The marijuana industry is growing like a weed. Last year, legal weed sales grew by 34%, according to cannabis research firm ArcView, and by 2021, legal sales (which includes medical and recreational pot) are expected to exceed $22 billion. Investment firm Cowen & Co. has an even more bullish forecast on legal weed, calling for $50 billion in sales by 2026. These estimates are what have revenue-hungry state governments, as well as investors, drooling with excitement.
Take Colorado as a good example. Residents in Colorado legalized recreational cannabis in 2012 along with Washington, becoming the first two states to do so. Last year, Colorado generated more than $1.3 billion in legal weed sales, two-thirds of which came from the recreational side of the equation, leading to almost $200 million in tax and licensing-fee revenue.
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Investors have relished in the growth as well. Most marijuana stocks have doubled or tripled in value over the past year, if not more. We've even seen a few Canadian medical marijuana producers and retailers turning a quarterly profit, which is a nice departure from the years of losses investors have been accustomed to with pot stocks.
The federal government constrains pot's potential
But the major hurdle the marijuana industry has yet to overcome is escaping its restrictive Schedule 1 status from the U.S. federal government. As a Schedule 1 drug, marijuana is recognized as having no medically beneficial qualities, and is illegal. This leaves cannabis companies to face a number of disadvantages that include having little to no access to basic banking services, and having to pay tax on their gross profits instead of net profits since they can't take normal business deductions.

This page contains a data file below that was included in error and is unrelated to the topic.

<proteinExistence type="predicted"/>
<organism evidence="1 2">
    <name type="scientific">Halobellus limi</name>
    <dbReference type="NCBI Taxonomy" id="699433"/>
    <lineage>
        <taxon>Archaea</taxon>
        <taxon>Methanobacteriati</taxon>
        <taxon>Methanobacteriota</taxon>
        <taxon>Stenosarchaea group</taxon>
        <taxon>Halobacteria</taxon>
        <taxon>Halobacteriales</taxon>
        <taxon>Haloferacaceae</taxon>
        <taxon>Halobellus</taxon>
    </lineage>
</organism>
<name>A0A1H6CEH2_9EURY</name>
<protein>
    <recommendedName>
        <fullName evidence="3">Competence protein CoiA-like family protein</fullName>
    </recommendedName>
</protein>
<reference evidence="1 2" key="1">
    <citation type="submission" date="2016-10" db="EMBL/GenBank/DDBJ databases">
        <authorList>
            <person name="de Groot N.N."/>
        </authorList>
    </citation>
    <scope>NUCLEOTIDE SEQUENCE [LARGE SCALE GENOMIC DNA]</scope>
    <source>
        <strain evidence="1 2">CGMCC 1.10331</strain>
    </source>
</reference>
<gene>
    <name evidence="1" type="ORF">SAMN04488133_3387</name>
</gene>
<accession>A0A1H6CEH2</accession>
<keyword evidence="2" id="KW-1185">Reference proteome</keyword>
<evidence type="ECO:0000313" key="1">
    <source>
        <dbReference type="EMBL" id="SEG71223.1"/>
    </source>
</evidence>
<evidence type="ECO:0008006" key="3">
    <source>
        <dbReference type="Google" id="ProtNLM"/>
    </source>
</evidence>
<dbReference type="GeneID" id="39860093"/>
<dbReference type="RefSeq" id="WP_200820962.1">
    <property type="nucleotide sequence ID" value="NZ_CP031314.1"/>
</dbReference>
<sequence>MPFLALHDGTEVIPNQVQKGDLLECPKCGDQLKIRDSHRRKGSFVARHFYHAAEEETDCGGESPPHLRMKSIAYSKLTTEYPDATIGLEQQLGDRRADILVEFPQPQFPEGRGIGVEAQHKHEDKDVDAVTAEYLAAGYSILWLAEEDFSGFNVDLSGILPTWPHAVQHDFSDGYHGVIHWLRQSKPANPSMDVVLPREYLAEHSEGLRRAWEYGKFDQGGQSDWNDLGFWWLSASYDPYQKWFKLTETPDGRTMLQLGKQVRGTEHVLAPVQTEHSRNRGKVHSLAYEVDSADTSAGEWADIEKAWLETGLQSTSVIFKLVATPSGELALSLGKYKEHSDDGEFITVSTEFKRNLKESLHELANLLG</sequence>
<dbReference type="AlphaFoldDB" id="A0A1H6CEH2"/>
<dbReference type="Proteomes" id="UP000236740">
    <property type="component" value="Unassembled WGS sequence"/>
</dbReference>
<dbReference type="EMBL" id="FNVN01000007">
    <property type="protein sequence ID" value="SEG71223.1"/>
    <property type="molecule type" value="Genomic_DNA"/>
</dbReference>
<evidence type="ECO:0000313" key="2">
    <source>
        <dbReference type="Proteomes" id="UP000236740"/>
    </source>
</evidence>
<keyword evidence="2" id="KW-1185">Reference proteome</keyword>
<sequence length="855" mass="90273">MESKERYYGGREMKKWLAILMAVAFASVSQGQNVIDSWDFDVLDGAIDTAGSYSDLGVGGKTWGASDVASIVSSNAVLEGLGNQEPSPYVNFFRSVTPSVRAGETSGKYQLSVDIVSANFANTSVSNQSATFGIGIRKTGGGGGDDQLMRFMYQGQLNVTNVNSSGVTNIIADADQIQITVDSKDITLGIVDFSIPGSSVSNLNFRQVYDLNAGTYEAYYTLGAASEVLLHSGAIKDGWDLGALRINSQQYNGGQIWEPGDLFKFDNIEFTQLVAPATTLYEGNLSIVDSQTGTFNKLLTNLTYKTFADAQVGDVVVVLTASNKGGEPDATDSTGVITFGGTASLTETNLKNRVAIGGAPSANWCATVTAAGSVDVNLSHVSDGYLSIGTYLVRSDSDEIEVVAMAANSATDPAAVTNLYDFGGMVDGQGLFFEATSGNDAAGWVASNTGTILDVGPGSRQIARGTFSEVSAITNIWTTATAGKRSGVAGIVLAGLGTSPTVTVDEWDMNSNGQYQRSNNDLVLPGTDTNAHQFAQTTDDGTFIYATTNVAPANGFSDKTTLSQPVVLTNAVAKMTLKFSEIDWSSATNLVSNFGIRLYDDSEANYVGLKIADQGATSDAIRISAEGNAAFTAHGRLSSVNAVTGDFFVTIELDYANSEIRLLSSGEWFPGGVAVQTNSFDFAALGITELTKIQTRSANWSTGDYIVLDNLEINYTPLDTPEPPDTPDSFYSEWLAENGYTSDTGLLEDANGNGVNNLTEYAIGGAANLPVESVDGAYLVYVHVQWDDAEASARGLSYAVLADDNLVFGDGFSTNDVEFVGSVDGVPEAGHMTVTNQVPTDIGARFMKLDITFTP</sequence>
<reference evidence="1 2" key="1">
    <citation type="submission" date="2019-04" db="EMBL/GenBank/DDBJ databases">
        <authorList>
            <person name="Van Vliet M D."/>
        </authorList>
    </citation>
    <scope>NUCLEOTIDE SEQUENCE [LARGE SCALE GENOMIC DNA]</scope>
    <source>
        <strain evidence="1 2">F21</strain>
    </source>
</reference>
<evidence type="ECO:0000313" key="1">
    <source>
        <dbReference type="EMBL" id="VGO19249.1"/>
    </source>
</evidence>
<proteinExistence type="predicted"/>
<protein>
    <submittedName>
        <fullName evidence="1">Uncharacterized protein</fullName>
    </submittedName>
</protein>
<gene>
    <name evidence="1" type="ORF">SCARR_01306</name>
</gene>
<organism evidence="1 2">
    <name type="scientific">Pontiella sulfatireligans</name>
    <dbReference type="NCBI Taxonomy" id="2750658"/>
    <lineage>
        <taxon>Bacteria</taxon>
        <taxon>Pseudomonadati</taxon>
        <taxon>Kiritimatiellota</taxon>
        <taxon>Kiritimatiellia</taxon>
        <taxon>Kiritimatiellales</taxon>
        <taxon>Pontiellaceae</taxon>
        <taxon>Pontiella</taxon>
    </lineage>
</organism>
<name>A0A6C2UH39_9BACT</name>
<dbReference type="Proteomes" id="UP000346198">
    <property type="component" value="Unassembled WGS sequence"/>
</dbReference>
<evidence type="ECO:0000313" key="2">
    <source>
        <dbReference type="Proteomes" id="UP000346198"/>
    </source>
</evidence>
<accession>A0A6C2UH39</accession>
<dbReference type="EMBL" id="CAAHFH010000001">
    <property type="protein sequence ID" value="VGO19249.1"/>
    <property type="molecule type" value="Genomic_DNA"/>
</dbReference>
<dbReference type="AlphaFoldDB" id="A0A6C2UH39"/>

Most lawmakers and investors look at the marijuana industry from a profit-loss standpoint, but there's also a human factor involved. Medical marijuana is currently approved in 28 states and Washington, D.C., and it's often prescribed to treat a host of ailments including glaucoma, epilepsy, and pain associated with cancer, to name a few. Because the U.S. doesn't have a nationwide medical marijuana program (which is something 93% of survey takers in the latest Quinnipiac poll would like to see happen), tens of millions of Americans are denied access to medical cannabis.
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A national medical marijuana program could save a lot of money
Yet, a recent study suggests that if a medical marijuana program existed, it would not only save lives but a sizable amount of money in the process.
As background, in July 2016, father-daughter duo David and Ashley Bradford of the University of Georgia published a study in the journal Health Affairs that examined the effect of medical cannabis on Medicare in states that had legalized medical pot. What they found was a $165.2 million reduction in prescription drug expenses for Medicare in states that had legal medical weed. Across the U.S., they estimated that nearly $500 million could be saved for Medicare if medical marijuana were legalized nationally.